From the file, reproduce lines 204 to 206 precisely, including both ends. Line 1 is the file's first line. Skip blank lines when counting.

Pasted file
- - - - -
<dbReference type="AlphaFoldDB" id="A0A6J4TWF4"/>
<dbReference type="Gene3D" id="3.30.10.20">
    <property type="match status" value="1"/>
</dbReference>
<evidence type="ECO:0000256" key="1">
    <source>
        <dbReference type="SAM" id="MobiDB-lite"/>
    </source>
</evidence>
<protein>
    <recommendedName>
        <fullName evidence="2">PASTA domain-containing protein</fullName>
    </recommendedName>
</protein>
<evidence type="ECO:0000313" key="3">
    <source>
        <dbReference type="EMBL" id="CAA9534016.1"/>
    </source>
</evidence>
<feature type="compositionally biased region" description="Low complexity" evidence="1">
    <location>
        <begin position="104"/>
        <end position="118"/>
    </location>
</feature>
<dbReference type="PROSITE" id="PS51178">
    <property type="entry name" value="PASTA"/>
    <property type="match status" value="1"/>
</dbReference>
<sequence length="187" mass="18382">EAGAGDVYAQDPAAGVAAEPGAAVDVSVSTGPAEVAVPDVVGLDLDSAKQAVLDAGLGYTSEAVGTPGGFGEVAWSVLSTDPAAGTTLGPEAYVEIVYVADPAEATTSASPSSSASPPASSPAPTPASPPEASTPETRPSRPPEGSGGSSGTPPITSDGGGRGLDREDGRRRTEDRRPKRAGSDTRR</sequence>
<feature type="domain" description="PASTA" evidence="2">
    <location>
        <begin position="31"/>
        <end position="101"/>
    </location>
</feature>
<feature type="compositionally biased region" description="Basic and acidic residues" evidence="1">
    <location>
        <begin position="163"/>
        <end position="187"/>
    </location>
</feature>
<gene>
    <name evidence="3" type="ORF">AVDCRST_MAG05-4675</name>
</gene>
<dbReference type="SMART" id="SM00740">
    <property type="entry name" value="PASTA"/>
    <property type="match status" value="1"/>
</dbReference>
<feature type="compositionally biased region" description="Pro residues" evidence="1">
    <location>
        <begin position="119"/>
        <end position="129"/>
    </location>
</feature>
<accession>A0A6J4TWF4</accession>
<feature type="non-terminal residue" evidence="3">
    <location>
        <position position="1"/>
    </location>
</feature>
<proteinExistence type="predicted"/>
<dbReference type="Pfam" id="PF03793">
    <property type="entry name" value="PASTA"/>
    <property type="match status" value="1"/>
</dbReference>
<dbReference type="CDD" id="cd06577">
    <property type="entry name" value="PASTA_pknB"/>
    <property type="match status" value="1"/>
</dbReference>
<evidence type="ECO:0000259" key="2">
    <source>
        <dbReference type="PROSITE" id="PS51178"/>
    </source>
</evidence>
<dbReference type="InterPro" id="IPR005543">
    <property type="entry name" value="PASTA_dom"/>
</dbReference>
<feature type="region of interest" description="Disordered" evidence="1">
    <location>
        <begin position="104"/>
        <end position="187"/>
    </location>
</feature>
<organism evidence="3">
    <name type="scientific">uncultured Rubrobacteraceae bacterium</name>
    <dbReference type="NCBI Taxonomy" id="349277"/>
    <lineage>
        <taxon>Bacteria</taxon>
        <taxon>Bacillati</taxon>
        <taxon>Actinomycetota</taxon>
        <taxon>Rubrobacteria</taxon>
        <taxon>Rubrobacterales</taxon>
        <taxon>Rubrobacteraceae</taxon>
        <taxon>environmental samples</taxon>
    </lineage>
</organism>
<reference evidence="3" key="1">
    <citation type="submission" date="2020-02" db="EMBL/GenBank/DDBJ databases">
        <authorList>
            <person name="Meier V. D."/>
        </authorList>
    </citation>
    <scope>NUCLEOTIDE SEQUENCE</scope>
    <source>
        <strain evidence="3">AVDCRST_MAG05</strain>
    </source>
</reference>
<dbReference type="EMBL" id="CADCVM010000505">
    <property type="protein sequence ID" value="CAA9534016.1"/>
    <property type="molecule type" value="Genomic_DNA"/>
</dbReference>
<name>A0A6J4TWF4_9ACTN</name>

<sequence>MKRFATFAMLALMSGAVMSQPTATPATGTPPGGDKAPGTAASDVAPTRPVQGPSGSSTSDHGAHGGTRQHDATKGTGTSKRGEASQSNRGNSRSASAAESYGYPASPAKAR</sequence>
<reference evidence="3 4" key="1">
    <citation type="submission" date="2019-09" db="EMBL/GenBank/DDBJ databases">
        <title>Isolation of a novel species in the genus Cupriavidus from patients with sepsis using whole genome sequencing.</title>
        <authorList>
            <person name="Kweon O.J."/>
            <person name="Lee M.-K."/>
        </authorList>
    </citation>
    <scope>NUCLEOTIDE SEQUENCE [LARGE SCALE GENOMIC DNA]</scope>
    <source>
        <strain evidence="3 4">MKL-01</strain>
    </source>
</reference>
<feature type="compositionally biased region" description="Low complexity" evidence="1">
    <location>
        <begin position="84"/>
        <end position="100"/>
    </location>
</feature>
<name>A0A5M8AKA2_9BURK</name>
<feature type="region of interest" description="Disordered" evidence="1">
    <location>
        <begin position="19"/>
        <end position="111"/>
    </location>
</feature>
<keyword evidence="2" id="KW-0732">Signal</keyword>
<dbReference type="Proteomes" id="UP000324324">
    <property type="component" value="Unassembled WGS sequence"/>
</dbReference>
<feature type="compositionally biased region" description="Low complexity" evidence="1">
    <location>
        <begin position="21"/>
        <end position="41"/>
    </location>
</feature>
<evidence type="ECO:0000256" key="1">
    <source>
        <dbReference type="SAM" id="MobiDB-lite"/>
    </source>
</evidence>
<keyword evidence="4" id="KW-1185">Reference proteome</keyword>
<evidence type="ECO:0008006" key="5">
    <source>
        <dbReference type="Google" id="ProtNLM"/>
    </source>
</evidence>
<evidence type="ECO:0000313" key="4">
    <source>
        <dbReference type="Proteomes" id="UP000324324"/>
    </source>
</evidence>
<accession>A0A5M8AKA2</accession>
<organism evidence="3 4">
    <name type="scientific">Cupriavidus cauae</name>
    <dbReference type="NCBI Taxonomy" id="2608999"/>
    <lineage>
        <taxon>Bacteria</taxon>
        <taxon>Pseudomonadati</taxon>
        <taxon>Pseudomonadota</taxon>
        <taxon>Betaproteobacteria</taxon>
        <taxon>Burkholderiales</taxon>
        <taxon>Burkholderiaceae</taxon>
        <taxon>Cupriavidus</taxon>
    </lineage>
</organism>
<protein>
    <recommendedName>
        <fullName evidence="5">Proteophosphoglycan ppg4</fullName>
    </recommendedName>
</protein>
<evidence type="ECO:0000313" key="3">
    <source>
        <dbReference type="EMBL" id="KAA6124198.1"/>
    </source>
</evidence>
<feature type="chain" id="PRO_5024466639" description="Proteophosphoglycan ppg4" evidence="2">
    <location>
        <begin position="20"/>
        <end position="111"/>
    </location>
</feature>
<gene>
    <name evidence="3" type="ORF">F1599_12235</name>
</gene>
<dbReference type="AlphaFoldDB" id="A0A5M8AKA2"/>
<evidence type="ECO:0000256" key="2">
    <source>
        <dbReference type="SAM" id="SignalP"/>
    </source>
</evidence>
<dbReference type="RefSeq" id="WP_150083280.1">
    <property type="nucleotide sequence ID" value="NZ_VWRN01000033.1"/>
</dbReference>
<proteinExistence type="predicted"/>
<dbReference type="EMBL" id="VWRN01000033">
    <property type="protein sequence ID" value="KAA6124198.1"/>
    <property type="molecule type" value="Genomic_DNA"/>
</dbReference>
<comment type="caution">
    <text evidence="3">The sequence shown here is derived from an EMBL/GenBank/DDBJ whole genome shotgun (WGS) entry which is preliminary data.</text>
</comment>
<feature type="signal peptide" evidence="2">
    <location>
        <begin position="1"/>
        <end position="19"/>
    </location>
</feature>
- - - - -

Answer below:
    </source>
</evidence>
<dbReference type="RefSeq" id="WP_150083280.1">